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The good intentions of the new regulations had the unintended side effect of driving job-making cruise ships out of port. The new technology should reverse that impact for all affected communities.
When Carnival Cruise Lines decided to leave Baltimore last summer, saying the port had become too expensive because of environmental regulations, it was with substantial regret.
The world’s largest cruise line regularly filled its Carnival Pride cruise ship at the port of Baltimore with affluent first-time cruisers who found the Mid-Atlantic jumping-off point convenient.
Meanwhile, Maryland saw about $50 million a year in economic value from the ship. After hearing the Pride would be heading to Florida to cut costs, state officials immediately began trying to salvage the relationship.
So it was with smiles that Gov. Martin O’Malley and Terry Thornton, Carnival’s senior vice president for revenue management and deployment, announced last month that a course had been plotted for the Pride to return to Baltimore.
Carnival decided to leave because of new regulations restricting fuel emissions in U.S. coastal waters. The changes increased the cost for cruise ships out of Baltimore, which must travel up and down the Chesapeake Bay. Ships leaving from Florida spend a fraction of the time in U.S. coastal waters.
Carnival officials now say they’ve found a way to reduce emissions but keep costs low. Federal regulators approved Carnival’s plan to add the new technology to its ships.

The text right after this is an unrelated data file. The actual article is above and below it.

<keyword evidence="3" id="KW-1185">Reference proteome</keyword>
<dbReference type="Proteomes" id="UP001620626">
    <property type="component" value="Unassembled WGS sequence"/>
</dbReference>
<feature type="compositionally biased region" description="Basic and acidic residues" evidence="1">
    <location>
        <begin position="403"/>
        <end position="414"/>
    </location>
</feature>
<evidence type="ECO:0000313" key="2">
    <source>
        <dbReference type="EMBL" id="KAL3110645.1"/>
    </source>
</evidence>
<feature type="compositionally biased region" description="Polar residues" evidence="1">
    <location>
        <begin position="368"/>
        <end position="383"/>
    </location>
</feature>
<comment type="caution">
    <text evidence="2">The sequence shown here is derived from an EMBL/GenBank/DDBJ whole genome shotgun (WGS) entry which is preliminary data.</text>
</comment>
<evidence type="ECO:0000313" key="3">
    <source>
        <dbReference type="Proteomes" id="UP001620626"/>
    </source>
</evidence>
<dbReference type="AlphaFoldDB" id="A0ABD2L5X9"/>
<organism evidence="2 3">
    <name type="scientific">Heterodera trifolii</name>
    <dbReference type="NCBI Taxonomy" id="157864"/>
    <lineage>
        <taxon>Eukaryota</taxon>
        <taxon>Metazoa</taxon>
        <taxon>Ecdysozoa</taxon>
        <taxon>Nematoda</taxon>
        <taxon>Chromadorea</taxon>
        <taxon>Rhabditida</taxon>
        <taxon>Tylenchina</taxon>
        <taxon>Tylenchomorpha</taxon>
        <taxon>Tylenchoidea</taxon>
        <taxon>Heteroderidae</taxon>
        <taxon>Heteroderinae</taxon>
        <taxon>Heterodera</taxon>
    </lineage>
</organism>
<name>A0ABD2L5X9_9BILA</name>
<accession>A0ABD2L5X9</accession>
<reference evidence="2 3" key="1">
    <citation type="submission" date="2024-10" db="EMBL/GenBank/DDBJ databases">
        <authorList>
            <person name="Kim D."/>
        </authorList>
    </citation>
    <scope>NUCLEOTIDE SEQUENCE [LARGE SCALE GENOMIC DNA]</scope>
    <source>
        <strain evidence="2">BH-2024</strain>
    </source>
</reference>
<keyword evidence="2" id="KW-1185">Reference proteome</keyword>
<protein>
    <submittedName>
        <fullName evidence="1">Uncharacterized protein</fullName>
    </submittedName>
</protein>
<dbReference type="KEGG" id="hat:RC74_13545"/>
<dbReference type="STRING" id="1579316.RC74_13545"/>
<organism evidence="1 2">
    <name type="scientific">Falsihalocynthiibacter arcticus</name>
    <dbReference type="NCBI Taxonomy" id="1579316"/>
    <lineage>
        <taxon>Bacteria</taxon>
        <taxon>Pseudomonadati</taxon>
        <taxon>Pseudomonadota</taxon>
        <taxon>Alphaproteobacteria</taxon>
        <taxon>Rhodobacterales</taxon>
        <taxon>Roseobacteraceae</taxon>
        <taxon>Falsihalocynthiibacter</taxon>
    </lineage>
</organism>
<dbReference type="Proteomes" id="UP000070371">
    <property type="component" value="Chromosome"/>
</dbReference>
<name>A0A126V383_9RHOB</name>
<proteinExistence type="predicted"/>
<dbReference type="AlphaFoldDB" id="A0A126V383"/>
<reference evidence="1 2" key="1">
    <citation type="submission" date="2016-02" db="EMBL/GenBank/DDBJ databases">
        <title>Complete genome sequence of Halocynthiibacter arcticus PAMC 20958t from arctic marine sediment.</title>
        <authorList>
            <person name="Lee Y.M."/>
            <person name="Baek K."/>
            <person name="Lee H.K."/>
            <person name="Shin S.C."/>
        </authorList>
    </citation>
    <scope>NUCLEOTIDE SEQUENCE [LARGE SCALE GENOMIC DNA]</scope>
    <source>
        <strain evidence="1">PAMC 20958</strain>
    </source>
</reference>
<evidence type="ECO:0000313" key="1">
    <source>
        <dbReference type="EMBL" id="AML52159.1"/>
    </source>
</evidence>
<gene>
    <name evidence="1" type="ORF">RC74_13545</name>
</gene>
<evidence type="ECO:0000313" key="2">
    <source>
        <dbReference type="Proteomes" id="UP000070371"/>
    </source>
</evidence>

The Pride still will depart for Florida in October as planned, but only for a few months. Part of that time will be spent in dry dock, where the ship will be upgraded with the emissions controls and new amenities. The ship will return to Baltimore by March 2015.
O’Malley said the deal will “keep family-supporting jobs in Maryland.” Thornton said Carnival is “excited that things worked out.”
Thornton also answered a few questions about how Carnival upped its environmental game to stay in the lucrative Baltimore market.
Baltimore Sun: You’ve said Pride is going to be among the first cruise ships ever equipped with the new fuel-cleaning technology you’re installing. Can you describe the technology and how it works?
Terry L. Thornton: Scrubber technology combines the removal of sulfur with the substantial reduction of particulate matter and black carbon to allow ships to sail within [Emission Control Area] guidelines. Carnival’s design combines two established technologies, which have been successfully used in power plants, factories and vehicles to clean — or scrub — the exhaust from high-sulfur fuel. For the first time, this combination is being developed to accommodate restricted spaces on existing ships. The International Maritime Organization‘s MARPOL Annex VI places a cap on sulfur within ECAs at 1 percent, which took effect in North America in 2012. In 2015, the limit will be 0.1 percent.
Baltimore Sun: Can you explain how Carnival balances environmental considerations with the need to remain profitable?